South Asian Villages Transformed My View of Life

October 17, 2018
South Asian Villages Transformed My View of Life

Country living has always intrigued me, for the simplicity and chance to sync with nature. When the only movement that my desk job offered me was loo breaks, and the only conversations I had were via email, I welcomed the chance to walk miles while chatting with people who could barely understand what I said. My time spent travelling through various South Asian villages has been refreshing, eye-opening and liberating. The villages were beautiful, and the struggles and successes of people were inspiring. Here are a few places I recommend checking out.

Gaichwaan Gaon, Mori, Uttarakhand, India

A small village on the Himachal Pradesh and Uttarakhand border, this tiny village that doesn’t even show up on Google Maps. It’s a well-kept secret that is visited, albeit infrequently, by trekkers and adventurers who visit the Tons River. About a 10-12 hour drive from Dehradun, Gaichwaan is in Mori district, famous for some hardcore river rafting.

I visited the village as a part of my summer volunteer work with an Uttarakhand-based NGO, and it certainly left a lasting impact on me. Accommodated in wooden houses with sleeping bags as beds, the views from the quarters wasn’t something I had ever seen before. I was bewitched by it. However, the villagers there suffered a severe shortage of resources. I saw how they toiled every day to make ends meet. It was the flip side of the coin of beautiful mountains and woods.

I also happened to meet a few people who belong to the Van Gujjar tribe, one of the few remaining tribes inf the world that practice transhumance (a type of nomadism). Dependent on natural resources for their everyday survival, this tribe does not believe in accumulating wealth and preserves its surroundings in a truly sustainable manner.

Rawatpura, Girwa Block, Udaipur, Rajasthan, India

Rawatpura is about three hours’ drive from Udaipur in Rajasthan. I visited as part of my summer school project at Duke University. While Udaipur is popular with tourists, nearby villages like Rawatpura are very poor. I saw how villagers struggled every day, but I also explored the wondrous eco-friendly ways they embraced. From digging wells to building bunds that facilitate rainwater harvesting. People managed to have a cozy meal together, cooked in their mud hearth, after a long day of work. I also discovered the natural ways in which the villagers predicted the weather. If the tip of the figs of a banyan tree expanded, rain was predicted for the following day. The monsoons transferred the village into a lush green utopia. A visit to the nearby Kumbhalgarh Fort and Ranakpur Temple, especially during the monsoon, was cool and memorable, thanks to the misty weather.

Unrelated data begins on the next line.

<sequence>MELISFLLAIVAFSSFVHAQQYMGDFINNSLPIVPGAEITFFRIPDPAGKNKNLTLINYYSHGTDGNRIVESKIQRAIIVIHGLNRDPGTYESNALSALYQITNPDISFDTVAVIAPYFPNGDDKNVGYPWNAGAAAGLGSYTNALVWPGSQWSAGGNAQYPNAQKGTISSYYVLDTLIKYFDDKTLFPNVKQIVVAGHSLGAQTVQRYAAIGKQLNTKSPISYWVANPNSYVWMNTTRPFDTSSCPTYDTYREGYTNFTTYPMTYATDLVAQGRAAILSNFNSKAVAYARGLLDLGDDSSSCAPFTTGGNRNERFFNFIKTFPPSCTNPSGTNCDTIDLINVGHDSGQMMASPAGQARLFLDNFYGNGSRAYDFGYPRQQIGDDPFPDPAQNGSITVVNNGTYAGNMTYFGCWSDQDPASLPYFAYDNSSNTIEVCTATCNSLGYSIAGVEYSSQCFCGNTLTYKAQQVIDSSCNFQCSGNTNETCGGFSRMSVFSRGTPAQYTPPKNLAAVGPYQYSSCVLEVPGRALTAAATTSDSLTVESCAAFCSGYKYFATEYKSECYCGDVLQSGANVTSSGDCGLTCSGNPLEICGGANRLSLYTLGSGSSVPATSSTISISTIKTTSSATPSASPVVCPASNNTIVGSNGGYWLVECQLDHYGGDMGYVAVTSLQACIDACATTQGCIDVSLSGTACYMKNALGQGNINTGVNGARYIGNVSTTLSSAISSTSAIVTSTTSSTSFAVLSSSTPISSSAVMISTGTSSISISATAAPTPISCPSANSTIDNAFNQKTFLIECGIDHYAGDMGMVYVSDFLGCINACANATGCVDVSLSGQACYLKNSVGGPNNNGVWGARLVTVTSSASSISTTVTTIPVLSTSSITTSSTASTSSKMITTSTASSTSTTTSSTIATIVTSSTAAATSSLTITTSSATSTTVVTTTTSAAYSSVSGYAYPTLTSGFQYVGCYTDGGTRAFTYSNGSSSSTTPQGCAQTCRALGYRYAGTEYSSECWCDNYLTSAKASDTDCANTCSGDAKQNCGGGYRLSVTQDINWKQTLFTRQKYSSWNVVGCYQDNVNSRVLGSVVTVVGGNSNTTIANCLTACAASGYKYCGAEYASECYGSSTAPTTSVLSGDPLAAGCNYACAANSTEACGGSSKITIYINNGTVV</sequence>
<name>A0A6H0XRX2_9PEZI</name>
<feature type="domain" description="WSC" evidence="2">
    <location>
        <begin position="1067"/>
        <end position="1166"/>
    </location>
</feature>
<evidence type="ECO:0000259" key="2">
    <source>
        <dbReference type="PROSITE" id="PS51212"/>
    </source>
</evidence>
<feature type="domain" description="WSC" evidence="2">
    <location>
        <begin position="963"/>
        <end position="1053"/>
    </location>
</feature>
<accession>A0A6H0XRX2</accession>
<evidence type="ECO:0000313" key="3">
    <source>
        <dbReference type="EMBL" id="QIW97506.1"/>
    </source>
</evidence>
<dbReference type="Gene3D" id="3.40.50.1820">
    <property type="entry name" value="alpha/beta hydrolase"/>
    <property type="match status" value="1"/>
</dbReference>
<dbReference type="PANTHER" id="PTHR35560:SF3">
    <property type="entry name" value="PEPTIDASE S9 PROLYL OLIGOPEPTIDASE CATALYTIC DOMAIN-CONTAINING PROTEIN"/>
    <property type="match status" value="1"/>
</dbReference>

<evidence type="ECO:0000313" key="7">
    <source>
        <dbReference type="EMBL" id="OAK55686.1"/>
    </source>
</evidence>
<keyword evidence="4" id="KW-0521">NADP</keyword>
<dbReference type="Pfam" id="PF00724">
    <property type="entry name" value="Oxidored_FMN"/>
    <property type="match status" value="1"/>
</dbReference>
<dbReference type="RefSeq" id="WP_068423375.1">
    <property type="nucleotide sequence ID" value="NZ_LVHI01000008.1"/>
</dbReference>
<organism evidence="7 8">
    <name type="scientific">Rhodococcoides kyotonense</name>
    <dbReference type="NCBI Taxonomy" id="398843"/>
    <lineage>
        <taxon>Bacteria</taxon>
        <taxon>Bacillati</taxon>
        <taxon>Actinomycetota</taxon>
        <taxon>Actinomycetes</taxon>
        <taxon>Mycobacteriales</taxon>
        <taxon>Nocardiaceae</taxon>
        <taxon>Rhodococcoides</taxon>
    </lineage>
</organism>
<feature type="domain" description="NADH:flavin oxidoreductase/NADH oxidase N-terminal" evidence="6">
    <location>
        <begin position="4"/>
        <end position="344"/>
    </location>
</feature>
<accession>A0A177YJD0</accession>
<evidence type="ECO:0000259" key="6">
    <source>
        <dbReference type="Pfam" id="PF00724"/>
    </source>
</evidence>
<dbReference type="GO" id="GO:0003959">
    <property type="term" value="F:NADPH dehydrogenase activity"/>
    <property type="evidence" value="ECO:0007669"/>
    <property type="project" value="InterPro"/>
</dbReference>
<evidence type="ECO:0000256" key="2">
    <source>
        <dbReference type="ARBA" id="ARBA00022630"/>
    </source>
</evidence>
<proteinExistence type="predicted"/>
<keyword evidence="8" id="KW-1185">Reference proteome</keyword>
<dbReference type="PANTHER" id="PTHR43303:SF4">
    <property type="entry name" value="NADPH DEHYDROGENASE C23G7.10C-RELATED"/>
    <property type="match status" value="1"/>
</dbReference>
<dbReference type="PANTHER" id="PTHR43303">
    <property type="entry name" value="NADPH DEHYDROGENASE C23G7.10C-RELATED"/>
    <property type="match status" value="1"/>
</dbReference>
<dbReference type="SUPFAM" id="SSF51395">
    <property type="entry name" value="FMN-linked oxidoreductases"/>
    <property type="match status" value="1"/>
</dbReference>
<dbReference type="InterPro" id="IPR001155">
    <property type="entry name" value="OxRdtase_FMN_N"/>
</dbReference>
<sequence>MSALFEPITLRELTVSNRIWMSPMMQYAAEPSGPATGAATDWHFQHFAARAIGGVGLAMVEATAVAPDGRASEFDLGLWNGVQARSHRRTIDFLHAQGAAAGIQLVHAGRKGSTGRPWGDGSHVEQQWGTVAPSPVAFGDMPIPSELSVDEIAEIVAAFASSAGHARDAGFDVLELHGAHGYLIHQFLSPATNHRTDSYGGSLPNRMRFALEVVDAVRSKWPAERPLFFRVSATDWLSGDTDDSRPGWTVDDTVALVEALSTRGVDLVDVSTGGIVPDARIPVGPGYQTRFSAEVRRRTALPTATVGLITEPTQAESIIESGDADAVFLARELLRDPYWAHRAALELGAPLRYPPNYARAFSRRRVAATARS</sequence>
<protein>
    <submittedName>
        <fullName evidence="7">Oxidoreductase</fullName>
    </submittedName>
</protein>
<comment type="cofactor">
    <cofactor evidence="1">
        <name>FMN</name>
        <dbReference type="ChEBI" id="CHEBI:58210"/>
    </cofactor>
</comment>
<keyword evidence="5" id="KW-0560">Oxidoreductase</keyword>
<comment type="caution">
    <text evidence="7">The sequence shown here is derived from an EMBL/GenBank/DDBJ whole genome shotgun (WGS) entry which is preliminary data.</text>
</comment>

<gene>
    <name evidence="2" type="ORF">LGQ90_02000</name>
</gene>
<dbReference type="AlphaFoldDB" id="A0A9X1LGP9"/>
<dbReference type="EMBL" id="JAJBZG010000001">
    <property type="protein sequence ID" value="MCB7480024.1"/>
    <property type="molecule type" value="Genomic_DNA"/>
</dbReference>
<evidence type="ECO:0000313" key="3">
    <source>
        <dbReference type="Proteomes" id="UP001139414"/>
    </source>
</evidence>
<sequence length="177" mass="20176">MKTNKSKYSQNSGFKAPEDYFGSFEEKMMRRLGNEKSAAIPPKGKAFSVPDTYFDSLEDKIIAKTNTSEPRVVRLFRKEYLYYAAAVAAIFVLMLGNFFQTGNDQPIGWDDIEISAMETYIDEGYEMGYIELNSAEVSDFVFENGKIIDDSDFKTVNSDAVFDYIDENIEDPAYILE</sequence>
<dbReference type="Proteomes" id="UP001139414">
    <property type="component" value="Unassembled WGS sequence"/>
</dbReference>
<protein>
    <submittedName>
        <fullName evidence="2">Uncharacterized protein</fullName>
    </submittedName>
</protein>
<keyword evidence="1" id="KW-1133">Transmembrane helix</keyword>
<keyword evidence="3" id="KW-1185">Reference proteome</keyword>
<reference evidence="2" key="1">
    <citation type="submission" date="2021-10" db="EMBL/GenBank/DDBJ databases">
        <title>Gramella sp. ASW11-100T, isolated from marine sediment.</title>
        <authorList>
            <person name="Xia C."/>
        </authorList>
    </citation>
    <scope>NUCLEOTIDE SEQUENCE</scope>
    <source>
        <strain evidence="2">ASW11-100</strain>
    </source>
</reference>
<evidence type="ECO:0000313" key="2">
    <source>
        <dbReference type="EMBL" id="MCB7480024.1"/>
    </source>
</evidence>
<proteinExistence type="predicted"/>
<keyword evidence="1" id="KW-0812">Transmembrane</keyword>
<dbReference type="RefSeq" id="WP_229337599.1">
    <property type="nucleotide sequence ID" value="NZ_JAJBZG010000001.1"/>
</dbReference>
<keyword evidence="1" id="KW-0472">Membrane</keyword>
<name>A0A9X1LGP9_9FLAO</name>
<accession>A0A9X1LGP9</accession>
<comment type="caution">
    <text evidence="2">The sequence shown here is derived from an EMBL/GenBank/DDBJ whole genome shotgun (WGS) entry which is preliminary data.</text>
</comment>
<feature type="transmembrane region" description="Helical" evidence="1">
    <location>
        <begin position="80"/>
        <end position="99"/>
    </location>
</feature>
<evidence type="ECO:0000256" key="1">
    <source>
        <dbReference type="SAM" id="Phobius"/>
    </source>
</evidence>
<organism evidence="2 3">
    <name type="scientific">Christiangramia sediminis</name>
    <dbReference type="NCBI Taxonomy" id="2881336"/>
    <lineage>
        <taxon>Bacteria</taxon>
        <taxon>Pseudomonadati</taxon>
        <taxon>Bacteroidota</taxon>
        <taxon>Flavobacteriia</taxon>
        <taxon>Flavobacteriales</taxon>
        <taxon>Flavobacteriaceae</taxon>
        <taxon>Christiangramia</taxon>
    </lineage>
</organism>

Sarangkot, Pokhara, Nepal

Right where the highest altitudes of the Himalayas begin, visiting Sarangkot, above Pokhara, was a truly engaging experience. While Sarangkot is famous for its sunrises and sunsets, there are several villages in the area that are lesser visited, so are still beautiful and peaceful. Visiting gives an insight into Nepali ways of life, their crops, and local traditions. My visit was memorable as I went on a guided trek with a survivor of human trafficking. She has rebuilt her life with the help of a local group. I’m glad I visited the village and got the chance to meet the inspiring woman.

Khamlang Village, Ukhrul, Manipur, India

The Ukhrul region is home to the Naga people, who have a very nature-friendly and sustainable lifestyle. My two-week stint there was life-altering. In Khamlang I learned to grow local crops, interacted with women and deliberated their microfinance enterprise options. Most importantly, I got a glimpse into the rich culture and tradition of the Nagas.

The beautiful village scenes couldn’t hide the fact that the region suffers from acute poverty, a result of prolonged ethnic violence in the region. However, the essential beauty of the village and its people lies in their sustainable ways of life, especially as a community.

One of the highlights of visiting Manipur was also stumbling upon the Mother’s Market in Imphal, run entirely by women. The insurgency has not affected the business efficiency of the women of the market. The journey to and stories of Manipur will stay with me for a long time to come.

Countryside and the villages are blessed with beauty, peace, unity and a closeness with nature and of sustainability. It’s important to remember the lessons of such places.

About Aparna Sharma

Aparna is a English Literature Graduate from India, her passions include reading extensively, watching good television programs and trying to dwell deeper into the questions about life. Working in the travel industry, She wishes to travel to all continents (yes, even Antarctica). Aparna wants to share and gain experiences here and tell the world what being an Indian woman is actually like.

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